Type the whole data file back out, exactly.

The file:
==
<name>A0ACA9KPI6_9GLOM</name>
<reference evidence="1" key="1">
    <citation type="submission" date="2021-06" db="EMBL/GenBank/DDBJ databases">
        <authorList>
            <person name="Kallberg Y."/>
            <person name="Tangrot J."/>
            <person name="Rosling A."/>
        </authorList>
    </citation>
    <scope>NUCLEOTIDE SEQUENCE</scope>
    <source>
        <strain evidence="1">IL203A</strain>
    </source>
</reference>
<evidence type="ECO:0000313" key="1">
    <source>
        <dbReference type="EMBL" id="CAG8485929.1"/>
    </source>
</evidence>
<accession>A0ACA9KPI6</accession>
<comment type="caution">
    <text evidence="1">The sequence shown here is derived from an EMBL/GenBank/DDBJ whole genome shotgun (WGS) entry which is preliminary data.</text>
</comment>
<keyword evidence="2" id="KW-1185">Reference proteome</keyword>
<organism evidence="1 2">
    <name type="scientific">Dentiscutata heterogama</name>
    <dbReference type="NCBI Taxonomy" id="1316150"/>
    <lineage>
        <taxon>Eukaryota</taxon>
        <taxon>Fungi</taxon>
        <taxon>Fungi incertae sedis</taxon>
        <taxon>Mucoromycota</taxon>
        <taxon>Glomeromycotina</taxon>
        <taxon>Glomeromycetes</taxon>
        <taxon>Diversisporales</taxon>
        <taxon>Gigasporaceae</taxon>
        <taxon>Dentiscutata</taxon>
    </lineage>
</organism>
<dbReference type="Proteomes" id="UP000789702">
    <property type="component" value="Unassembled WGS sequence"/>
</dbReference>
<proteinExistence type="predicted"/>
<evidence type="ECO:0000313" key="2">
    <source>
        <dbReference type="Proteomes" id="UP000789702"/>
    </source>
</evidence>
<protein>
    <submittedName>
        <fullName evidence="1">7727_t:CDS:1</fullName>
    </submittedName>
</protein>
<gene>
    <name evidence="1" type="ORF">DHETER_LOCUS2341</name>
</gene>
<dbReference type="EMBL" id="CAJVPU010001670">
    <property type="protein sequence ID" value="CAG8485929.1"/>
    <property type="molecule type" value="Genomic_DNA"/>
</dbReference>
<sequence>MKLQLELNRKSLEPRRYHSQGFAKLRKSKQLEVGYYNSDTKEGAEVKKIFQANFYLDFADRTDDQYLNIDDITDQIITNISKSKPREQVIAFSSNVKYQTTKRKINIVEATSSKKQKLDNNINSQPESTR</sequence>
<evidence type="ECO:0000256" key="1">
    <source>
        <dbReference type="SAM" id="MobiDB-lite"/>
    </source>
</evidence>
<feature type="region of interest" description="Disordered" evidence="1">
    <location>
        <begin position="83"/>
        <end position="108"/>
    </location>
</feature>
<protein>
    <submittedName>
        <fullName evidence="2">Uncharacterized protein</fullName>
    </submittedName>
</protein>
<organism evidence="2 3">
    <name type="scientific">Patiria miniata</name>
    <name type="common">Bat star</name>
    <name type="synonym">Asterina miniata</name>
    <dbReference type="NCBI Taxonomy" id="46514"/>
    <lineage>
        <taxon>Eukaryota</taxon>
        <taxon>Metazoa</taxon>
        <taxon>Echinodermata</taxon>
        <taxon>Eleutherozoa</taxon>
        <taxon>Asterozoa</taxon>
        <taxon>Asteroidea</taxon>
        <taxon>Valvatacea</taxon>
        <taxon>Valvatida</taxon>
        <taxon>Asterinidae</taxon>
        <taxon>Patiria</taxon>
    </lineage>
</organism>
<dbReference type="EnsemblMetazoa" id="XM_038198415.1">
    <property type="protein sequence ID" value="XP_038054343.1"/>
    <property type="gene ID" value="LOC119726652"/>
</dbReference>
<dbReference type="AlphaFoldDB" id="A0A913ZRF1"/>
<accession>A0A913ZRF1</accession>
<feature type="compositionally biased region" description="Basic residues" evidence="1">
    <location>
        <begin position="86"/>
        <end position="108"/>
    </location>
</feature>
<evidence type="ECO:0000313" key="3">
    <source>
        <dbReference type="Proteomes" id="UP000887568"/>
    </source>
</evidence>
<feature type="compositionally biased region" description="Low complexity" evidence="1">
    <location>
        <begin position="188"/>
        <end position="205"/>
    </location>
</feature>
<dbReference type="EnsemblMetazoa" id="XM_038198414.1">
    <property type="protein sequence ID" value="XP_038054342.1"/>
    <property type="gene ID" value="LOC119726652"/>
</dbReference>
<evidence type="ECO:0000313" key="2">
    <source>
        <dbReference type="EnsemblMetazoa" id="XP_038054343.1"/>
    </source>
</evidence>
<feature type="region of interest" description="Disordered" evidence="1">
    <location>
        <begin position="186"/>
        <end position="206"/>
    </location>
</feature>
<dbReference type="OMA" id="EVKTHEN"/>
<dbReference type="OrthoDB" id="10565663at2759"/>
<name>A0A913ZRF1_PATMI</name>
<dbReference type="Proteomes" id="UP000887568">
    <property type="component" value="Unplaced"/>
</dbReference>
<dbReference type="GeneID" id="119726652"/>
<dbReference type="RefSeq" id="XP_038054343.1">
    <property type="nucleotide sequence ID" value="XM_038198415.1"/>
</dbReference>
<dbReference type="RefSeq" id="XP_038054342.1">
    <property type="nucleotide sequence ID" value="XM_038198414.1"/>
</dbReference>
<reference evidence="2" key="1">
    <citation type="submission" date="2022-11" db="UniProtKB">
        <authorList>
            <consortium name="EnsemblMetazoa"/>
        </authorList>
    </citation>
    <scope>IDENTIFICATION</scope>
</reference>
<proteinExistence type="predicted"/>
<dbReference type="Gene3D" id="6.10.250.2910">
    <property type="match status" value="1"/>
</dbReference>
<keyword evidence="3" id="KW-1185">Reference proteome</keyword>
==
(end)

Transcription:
<name>A0ACA9KPI6_9GLOM</name>
<reference evidence="1" key="1">
    <citation type="submission" date="2021-06" db="EMBL/GenBank/DDBJ databases">
        <authorList>
            <person name="Kallberg Y."/>
            <person name="Tangrot J."/>
            <person name="Rosling A."/>
        </authorList>
    </citation>
    <scope>NUCLEOTIDE SEQUENCE</scope>
    <source>
        <strain evidence="1">IL203A</strain>
    </source>
</reference>
<evidence type="ECO:0000313" key="1">
    <source>
        <dbReference type="EMBL" id="CAG8485929.1"/>
    </source>
</evidence>
<accession>A0ACA9KPI6</accession>
<comment type="caution">
    <text evidence="1">The sequence shown here is derived from an EMBL/GenBank/DDBJ whole genome shotgun (WGS) entry which is preliminary data.</text>
</comment>
<keyword evidence="2" id="KW-1185">Reference proteome</keyword>
<organism evidence="1 2">
    <name type="scientific">Dentiscutata heterogama</name>
    <dbReference type="NCBI Taxonomy" id="1316150"/>
    <lineage>
        <taxon>Eukaryota</taxon>
        <taxon>Fungi</taxon>
        <taxon>Fungi incertae sedis</taxon>
        <taxon>Mucoromycota</taxon>
        <taxon>Glomeromycotina</taxon>
        <taxon>Glomeromycetes</taxon>
        <taxon>Diversisporales</taxon>
        <taxon>Gigasporaceae</taxon>
        <taxon>Dentiscutata</taxon>
    </lineage>
</organism>
<dbReference type="Proteomes" id="UP000789702">
    <property type="component" value="Unassembled WGS sequence"/>
</dbReference>
<proteinExistence type="predicted"/>
<evidence type="ECO:0000313" key="2">
    <source>
        <dbReference type="Proteomes" id="UP000789702"/>
    </source>
</evidence>
<protein>
    <submittedName>
        <fullName evidence="1">7727_t:CDS:1</fullName>
    </submittedName>
</protein>
<gene>
    <name evidence="1" type="ORF">DHETER_LOCUS2341</name>
</gene>
<dbReference type="EMBL" id="CAJVPU010001670">
    <property type="protein sequence ID" value="CAG8485929.1"/>
    <property type="molecule type" value="Genomic_DNA"/>
</dbReference>
<sequence>MKLQLELNRKSLEPRRYHSQGFAKLRKSKQLEVGYYNSDTKEGAEVKKIFQANFYLDFADRTDDQYLNIDDITDQIITNISKSKPREQVIAFSSNVKYQTTKRKINIVEATSSKKQKLDNNINSQPESTR</sequence>
<evidence type="ECO:0000256" key="1">
    <source>
        <dbReference type="SAM" id="MobiDB-lite"/>
    </source>
</evidence>
<feature type="region of interest" description="Disordered" evidence="1">
    <location>
        <begin position="83"/>
        <end position="108"/>
    </location>
</feature>
<protein>
    <submittedName>
        <fullName evidence="2">Uncharacterized protein</fullName>
    </submittedName>
</protein>
<organism evidence="2 3">
    <name type="scientific">Patiria miniata</name>
    <name type="common">Bat star</name>
    <name type="synonym">Asterina miniata</name>
    <dbReference type="NCBI Taxonomy" id="46514"/>
    <lineage>
        <taxon>Eukaryota</taxon>
        <taxon>Metazoa</taxon>
        <taxon>Echinodermata</taxon>
        <taxon>Eleutherozoa</taxon>
        <taxon>Asterozoa</taxon>
        <taxon>Asteroidea</taxon>
        <taxon>Valvatacea</taxon>
        <taxon>Valvatida</taxon>
        <taxon>Asterinidae</taxon>
        <taxon>Patiria</taxon>
    </lineage>
</organism>
<dbReference type="EnsemblMetazoa" id="XM_038198415.1">
    <property type="protein sequence ID" value="XP_038054343.1"/>
    <property type="gene ID" value="LOC119726652"/>
</dbReference>
<dbReference type="AlphaFoldDB" id="A0A913ZRF1"/>
<accession>A0A913ZRF1</accession>
<feature type="compositionally biased region" description="Basic residues" evidence="1">
    <location>
        <begin position="86"/>
        <end position="108"/>
    </location>
</feature>
<evidence type="ECO:0000313" key="3">
    <source>
        <dbReference type="Proteomes" id="UP000887568"/>
    </source>
</evidence>
<feature type="compositionally biased region" description="Low complexity" evidence="1">
    <location>
        <begin position="188"/>
        <end position="205"/>
    </location>
</feature>
<dbReference type="EnsemblMetazoa" id="XM_038198414.1">
    <property type="protein sequence ID" value="XP_038054342.1"/>
    <property type="gene ID" value="LOC119726652"/>
</dbReference>
<evidence type="ECO:0000313" key="2">
    <source>
        <dbReference type="EnsemblMetazoa" id="XP_038054343.1"/>
    </source>
</evidence>
<feature type="region of interest" description="Disordered" evidence="1">
    <location>
        <begin position="186"/>
        <end position="206"/>
    </location>
</feature>
<dbReference type="OMA" id="EVKTHEN"/>
<dbReference type="OrthoDB" id="10565663at2759"/>
<name>A0A913ZRF1_PATMI</name>
<dbReference type="Proteomes" id="UP000887568">
    <property type="component" value="Unplaced"/>
</dbReference>
<dbReference type="GeneID" id="119726652"/>
<dbReference type="RefSeq" id="XP_038054343.1">
    <property type="nucleotide sequence ID" value="XM_038198415.1"/>
</dbReference>
<dbReference type="RefSeq" id="XP_038054342.1">
    <property type="nucleotide sequence ID" value="XM_038198414.1"/>
</dbReference>
<reference evidence="2" key="1">
    <citation type="submission" date="2022-11" db="UniProtKB">
        <authorList>
            <consortium name="EnsemblMetazoa"/>
        </authorList>
    </citation>
    <scope>IDENTIFICATION</scope>
</reference>
<proteinExistence type="predicted"/>
<dbReference type="Gene3D" id="6.10.250.2910">
    <property type="match status" value="1"/>
</dbReference>
<keyword evidence="3" id="KW-1185">Reference proteome</keyword>